- Feds have interviewed more than 100 people in two leak investigations by Sari Horwitz, Washington Post, June 16. "Federal authorities have interviewed more than 100 people in two separate investigations into the public disclosure of classified national security information, the start of a process that could take months or even years, according to officials familiar with the probes."
- Obama Acknowledges U.S. Is Fighting Groups Tied to Al Qaeda in Somalia and Yemen by Peter Baker, New York Times, June 16. "Opening the window just a little further into his secret war on terrorists, President Obama publicly acknowledged for the first time on Friday that United States military forces had taken 'direct action” against groups affiliated with Al Qaeda in Somalia and Yemen."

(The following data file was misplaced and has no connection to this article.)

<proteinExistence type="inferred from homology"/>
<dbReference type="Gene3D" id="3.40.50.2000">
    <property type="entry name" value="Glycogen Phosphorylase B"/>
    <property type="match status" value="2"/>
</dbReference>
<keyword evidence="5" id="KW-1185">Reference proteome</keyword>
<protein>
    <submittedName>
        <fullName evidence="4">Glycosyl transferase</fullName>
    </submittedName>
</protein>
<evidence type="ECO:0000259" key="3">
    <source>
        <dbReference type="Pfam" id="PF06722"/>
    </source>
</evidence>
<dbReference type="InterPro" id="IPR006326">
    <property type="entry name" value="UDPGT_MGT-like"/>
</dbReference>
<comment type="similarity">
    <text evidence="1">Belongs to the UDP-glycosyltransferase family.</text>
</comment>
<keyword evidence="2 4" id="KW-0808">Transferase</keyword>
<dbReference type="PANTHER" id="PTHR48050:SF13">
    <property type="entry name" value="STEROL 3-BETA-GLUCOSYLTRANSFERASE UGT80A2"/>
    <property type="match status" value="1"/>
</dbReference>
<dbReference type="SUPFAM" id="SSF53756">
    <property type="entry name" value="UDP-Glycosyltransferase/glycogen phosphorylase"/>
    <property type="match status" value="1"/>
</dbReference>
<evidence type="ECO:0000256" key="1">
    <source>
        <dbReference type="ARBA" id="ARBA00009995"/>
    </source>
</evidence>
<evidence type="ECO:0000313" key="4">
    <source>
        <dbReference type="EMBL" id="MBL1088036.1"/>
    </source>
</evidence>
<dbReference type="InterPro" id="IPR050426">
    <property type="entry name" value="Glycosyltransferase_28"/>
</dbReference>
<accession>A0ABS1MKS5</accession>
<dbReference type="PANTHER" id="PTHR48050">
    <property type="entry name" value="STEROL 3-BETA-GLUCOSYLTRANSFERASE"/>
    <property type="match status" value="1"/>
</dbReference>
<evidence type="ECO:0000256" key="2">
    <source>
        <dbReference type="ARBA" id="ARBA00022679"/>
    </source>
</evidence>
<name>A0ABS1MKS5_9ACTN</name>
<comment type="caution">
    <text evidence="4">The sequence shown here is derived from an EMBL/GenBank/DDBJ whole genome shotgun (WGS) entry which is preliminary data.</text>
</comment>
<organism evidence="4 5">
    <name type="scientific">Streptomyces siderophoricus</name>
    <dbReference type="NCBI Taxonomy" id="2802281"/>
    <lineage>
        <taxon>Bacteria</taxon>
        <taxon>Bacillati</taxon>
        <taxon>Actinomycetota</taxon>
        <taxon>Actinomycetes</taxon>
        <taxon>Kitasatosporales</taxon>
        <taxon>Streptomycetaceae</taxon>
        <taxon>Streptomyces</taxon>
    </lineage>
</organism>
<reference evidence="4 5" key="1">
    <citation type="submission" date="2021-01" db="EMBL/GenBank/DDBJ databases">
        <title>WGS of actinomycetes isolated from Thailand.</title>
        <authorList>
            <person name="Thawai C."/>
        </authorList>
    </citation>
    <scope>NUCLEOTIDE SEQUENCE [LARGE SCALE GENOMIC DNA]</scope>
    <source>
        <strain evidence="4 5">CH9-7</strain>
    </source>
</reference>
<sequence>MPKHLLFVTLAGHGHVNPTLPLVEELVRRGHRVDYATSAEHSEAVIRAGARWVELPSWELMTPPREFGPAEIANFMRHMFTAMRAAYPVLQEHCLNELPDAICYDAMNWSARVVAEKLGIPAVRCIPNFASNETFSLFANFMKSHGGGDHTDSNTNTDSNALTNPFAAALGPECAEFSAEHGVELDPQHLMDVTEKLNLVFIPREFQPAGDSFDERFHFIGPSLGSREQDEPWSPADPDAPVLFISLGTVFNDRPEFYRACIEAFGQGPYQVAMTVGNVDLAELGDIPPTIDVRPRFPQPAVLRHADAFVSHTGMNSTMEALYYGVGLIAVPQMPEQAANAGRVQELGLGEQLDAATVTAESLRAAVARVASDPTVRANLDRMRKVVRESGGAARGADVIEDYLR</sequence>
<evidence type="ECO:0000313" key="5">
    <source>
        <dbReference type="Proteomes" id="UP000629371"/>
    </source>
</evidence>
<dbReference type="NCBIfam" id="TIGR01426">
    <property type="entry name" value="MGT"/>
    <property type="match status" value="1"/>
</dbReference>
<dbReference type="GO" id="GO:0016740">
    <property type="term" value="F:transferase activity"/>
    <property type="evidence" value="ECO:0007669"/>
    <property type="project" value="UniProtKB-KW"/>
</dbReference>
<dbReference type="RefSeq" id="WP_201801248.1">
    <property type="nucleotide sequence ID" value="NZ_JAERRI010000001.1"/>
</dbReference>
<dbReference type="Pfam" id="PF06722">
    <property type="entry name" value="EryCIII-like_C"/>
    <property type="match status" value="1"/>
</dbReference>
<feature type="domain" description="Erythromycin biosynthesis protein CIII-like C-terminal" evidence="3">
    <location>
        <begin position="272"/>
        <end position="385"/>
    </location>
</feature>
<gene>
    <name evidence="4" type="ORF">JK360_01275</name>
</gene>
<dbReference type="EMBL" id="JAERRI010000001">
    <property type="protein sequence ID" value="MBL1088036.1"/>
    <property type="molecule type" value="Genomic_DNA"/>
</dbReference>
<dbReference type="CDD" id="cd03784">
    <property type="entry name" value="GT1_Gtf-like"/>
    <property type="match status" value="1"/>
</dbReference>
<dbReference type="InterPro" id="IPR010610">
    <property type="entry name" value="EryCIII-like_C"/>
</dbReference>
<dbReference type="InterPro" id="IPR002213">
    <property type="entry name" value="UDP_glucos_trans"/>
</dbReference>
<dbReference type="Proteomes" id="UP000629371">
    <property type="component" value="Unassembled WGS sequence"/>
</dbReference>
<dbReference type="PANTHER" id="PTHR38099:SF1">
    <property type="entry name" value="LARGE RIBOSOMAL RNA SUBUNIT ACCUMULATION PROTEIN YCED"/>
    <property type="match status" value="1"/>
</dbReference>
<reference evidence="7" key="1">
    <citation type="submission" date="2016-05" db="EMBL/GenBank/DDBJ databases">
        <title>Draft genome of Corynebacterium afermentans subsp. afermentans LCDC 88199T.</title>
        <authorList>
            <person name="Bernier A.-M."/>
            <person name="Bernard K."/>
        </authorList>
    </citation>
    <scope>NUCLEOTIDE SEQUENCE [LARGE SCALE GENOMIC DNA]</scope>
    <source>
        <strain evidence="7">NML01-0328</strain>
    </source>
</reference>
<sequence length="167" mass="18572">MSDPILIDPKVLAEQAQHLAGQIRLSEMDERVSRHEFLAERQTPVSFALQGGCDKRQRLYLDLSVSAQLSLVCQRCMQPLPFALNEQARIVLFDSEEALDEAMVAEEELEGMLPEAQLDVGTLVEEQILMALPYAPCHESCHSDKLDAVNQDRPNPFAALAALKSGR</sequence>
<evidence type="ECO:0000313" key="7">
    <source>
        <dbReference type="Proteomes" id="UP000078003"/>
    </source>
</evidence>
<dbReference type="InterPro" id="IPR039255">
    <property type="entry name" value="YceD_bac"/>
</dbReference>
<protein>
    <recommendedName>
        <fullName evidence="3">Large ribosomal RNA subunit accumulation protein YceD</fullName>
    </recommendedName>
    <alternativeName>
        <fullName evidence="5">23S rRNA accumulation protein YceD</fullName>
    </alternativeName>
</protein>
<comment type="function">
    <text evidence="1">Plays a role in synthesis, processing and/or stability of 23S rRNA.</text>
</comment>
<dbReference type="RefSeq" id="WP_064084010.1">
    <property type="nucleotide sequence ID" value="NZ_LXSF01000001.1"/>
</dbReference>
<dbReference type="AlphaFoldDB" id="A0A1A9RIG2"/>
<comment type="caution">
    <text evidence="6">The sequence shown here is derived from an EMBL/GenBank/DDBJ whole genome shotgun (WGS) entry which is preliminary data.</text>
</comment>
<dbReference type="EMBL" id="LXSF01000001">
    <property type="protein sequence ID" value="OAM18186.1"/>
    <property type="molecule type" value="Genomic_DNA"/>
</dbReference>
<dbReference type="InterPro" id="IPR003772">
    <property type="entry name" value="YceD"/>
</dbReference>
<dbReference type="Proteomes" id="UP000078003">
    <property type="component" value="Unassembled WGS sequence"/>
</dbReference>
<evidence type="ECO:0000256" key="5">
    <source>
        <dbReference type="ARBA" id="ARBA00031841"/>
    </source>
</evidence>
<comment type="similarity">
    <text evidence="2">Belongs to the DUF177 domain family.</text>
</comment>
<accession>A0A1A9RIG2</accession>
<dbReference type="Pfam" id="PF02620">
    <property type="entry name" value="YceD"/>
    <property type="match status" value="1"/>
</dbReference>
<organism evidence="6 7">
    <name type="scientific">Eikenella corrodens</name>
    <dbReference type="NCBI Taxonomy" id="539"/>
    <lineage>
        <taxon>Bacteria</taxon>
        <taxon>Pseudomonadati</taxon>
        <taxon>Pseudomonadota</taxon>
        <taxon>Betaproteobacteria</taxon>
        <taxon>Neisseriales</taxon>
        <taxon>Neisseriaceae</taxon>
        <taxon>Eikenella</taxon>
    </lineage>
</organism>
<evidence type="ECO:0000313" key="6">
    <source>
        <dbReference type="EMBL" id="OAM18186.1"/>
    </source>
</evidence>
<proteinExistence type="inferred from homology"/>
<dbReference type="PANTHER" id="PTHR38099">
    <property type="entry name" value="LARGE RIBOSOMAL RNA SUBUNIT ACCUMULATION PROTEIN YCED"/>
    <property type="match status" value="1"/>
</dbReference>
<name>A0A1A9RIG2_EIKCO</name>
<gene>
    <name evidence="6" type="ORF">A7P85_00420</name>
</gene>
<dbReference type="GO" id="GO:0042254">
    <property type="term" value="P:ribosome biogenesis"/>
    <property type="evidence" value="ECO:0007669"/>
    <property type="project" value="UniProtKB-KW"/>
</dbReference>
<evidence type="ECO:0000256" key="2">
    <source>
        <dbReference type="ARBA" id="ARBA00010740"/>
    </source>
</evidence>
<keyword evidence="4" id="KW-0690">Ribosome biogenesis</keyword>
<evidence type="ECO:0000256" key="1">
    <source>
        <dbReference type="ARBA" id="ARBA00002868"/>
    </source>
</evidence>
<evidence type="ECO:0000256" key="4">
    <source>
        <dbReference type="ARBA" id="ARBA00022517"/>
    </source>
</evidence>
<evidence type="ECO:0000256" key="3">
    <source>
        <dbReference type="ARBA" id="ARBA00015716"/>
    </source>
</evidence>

- Drones over America. Are they spying on you? by Brad Knickerbocker, Christian Science Monitor, June 16. "Thousands of drones could be routinely flying over the United States within the next ten years. They can help with law enforcement and border control, but they also raise questions about invasion of privacy."
- Evolving US way of war means less brawn, more guile, and reliance on drones, computer attacks by Kimberly Dozier, Associated Press, June 16. "After a decade of costly conflict in Iraq and Afghanistan, the American way of war is evolving toward less brawn, more guile."
- Does Leaking Secrets Damage National Security? by Tom Gjelten, National Public Radio, June 12. "Last week's assignment of two federal prosecutors to investigate disclosures of national security information might have been the first shot in a new war on leaks."